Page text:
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Book Check: The Other Side, Lacy M. Johnson

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Title: The Other Side

Tell Me About the Author: Lacy M. Johnson is the Director of Academic Initiatives at the Cynthia Woods Mitchell Center for the Arts at the University of Houston; she earned a Ph.D. from the university's acclaimed creative writing program in 2008. She's the author of the memoir Trespasses, and her creative and academic work has appeared in Tin House, Fourth Genre, Creative Nonfiction, Sentence, and Gulf Coast. She is also the co-artistic director of [the invisible city], a multimedia project that made its debut at this year's CounterCurrent Festival. [the invisible city] allows people to connect through narratives specific to location, community, and culture.

And this Book is About What? Johnson's memoir opens with her frantically stumbling out of a screen door, a two-by-four in her hands. She finds her car underneath a tarp, and drives away from the house she's escaped from in mad fright. Almost as is she's running away from a monster. And she has. Or is, as this escape is just the beginning of a lifelong fleeing from The Man I Used to Live With. Johnson begins her memoir with the night that changed her life forever, the night when she was abducted by her former lover of nearly three years, forced into a soundproof room, and then raped. The Man I Used to Live With would have killed her, but she manages to wrestle out of her constraints.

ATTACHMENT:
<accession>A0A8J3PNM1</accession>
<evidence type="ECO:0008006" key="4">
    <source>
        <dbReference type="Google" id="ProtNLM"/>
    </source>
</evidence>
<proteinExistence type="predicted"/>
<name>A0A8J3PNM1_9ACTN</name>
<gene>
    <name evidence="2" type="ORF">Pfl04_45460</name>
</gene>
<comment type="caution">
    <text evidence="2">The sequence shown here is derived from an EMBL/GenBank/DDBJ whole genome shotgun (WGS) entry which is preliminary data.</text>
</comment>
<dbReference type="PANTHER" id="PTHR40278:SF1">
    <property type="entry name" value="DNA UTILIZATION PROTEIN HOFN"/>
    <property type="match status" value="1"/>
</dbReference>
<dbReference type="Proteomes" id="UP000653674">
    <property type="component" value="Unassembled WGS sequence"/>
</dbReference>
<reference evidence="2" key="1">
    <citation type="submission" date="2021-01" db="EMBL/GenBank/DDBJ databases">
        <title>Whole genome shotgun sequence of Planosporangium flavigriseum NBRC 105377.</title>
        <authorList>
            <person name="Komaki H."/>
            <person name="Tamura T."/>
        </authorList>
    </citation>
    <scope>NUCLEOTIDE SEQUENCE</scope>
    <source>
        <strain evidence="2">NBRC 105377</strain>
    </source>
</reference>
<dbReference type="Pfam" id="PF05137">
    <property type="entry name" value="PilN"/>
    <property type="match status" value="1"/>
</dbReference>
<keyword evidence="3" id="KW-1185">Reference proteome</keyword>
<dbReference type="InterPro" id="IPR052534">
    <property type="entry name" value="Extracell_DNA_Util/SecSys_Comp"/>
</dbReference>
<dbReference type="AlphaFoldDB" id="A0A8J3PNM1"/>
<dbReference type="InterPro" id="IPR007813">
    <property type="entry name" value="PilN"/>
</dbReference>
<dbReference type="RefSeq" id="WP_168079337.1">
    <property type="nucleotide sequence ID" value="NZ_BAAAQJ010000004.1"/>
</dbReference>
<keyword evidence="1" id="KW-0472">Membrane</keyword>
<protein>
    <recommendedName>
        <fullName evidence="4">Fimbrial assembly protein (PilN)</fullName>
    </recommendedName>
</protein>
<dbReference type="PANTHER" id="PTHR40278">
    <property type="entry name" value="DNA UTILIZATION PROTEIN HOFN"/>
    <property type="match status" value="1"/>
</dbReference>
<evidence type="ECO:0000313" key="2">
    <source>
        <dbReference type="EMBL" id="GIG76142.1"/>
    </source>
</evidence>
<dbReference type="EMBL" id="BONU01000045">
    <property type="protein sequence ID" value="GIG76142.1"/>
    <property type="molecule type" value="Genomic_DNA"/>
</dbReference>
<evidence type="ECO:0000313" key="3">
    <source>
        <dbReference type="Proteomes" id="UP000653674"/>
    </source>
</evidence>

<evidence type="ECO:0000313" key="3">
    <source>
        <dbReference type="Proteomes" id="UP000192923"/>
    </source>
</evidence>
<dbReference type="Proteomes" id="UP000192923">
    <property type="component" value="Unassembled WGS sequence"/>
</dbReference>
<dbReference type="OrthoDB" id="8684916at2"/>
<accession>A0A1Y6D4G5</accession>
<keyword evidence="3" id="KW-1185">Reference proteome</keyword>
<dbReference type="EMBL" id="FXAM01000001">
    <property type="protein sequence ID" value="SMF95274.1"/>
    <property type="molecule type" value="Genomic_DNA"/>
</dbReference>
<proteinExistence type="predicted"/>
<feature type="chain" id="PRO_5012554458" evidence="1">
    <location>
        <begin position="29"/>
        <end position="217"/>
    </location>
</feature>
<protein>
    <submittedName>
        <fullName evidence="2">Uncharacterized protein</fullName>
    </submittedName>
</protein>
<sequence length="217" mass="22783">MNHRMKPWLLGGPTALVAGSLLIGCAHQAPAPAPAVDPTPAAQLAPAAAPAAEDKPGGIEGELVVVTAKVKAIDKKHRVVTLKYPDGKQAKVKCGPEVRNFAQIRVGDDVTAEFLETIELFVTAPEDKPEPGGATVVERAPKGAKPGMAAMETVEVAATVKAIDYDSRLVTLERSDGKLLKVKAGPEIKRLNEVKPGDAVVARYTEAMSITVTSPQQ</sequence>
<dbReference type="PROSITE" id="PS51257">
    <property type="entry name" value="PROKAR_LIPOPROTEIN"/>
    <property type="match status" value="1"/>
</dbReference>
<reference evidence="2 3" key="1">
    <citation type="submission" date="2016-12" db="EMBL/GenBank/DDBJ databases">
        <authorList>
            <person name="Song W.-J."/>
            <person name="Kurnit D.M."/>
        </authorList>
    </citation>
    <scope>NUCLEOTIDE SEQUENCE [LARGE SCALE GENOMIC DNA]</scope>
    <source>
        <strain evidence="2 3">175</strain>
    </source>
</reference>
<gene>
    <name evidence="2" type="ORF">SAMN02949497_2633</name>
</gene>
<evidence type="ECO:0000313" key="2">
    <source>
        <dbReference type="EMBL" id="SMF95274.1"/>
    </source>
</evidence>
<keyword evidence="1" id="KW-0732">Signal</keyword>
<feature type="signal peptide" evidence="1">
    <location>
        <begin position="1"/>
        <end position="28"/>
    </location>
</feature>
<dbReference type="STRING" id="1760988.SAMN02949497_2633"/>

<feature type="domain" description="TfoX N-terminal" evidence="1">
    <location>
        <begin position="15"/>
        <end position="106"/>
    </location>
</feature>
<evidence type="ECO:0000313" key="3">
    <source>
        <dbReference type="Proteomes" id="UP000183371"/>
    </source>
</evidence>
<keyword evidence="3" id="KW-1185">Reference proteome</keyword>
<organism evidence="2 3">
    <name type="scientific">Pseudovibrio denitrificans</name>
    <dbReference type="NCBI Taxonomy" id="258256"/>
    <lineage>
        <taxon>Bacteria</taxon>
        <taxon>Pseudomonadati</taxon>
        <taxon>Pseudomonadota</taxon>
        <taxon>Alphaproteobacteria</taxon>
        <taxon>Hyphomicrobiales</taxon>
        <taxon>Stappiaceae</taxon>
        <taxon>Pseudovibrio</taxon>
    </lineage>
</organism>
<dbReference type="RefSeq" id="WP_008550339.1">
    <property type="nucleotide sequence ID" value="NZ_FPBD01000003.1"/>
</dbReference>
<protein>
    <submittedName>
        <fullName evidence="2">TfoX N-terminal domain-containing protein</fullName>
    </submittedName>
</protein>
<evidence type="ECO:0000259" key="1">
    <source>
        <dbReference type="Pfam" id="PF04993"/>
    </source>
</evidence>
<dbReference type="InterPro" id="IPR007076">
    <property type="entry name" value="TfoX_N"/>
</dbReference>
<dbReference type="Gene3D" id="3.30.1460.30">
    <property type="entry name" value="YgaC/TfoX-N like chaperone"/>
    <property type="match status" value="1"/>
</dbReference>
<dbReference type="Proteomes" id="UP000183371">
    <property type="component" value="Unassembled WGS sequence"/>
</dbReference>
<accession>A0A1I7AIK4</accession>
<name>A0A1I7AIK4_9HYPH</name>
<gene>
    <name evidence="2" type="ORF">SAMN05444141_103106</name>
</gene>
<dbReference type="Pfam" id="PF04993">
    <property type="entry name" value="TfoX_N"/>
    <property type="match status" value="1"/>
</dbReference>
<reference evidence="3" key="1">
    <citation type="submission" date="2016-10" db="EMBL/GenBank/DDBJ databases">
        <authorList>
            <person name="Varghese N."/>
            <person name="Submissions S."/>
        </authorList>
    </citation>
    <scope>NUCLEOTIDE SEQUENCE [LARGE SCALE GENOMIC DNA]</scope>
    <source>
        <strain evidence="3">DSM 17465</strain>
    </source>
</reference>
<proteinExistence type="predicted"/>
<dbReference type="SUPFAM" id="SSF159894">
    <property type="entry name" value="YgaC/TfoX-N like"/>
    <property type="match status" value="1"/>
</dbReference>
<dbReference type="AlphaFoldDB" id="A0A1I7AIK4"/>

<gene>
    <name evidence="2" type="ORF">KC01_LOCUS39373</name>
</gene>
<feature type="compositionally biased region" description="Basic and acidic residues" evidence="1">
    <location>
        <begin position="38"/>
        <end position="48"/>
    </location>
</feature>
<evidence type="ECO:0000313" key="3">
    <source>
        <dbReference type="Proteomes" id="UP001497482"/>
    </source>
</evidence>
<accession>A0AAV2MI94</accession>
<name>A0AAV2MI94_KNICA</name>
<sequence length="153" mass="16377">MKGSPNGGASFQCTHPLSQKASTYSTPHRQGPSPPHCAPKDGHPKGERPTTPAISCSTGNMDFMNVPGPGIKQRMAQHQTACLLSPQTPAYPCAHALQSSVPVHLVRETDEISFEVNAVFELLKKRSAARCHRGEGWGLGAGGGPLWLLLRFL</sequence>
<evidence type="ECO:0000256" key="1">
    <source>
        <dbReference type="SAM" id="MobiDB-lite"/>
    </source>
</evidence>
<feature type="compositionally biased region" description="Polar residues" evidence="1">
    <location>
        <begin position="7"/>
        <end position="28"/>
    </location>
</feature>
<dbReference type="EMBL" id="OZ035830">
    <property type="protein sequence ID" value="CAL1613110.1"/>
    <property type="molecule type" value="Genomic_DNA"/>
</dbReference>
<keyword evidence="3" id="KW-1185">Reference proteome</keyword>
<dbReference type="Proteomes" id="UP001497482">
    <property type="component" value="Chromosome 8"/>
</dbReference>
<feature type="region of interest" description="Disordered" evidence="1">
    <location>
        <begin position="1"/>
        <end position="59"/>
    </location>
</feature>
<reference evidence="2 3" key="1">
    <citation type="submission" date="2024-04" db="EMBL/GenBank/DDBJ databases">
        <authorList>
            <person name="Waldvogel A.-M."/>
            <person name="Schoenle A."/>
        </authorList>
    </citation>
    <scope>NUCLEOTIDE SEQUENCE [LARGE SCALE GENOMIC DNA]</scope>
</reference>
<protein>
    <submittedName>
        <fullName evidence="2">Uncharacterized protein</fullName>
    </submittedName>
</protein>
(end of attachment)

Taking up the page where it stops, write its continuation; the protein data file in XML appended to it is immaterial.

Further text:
Johnson does not name the characters that populate her past life. They are The Man I Used to Live With, The Detective, The Social Worker, My Older Sister, My Handsome Friend, My Good Friend. This device works to take the concrete details of her life, and transport them into the realm of memory, where past reality is manipulated by narrative and narrative is shaped by perspective.

Through this one tragedy, Johnson reveals the life that led up to her abusive relationship and the distressing aftermath. She is an everyday girl, a young woman with a curiosity for life, and a desire to experience the world beyond her parent's and small town habitat. She's a restless, eager, adventurous spirit with an interior life marked by writing, first in diaries, then through poetry. She looks for love in all the wrong places, and in revealing her romantic missteps, it becomes clear how one could willingly accept the treacherous love of an abuser.

The tone of this memoir might have been completely different if the perpetrator would have been caught. But there is a chilling sense of violation that permeates the years that unspool. Johnson marries twice, has two children, is accepted into a distinguished graduate program, but the man who wreaked havoc on her life remains a free man, albeit on Venezuelan soil. The terror of his return, of further injury to body and psyche, follows Johnson wherever she turns. Her direct and honest prose not only evokes empathy, but an incendiary anger knowing that this existence is not just a reality for Johnson, but for countless other women as well.

Should I Read It? The Other Side is required reading for anyone who is skeptical of the inherent misogyny in heteronormative culture. There is an overt war on women, this war is not a new one. Johnson shows that the major battles are fought in the interior lives of women, the sanctums of domesticity that are seldom glimpsed by outsiders. The social media outlets of today have brought the conflict to the forefront of public discourse, but this chilling memoirs is a reminder of the violence that very often goes unnoticed, and, worse yet, unpunished.

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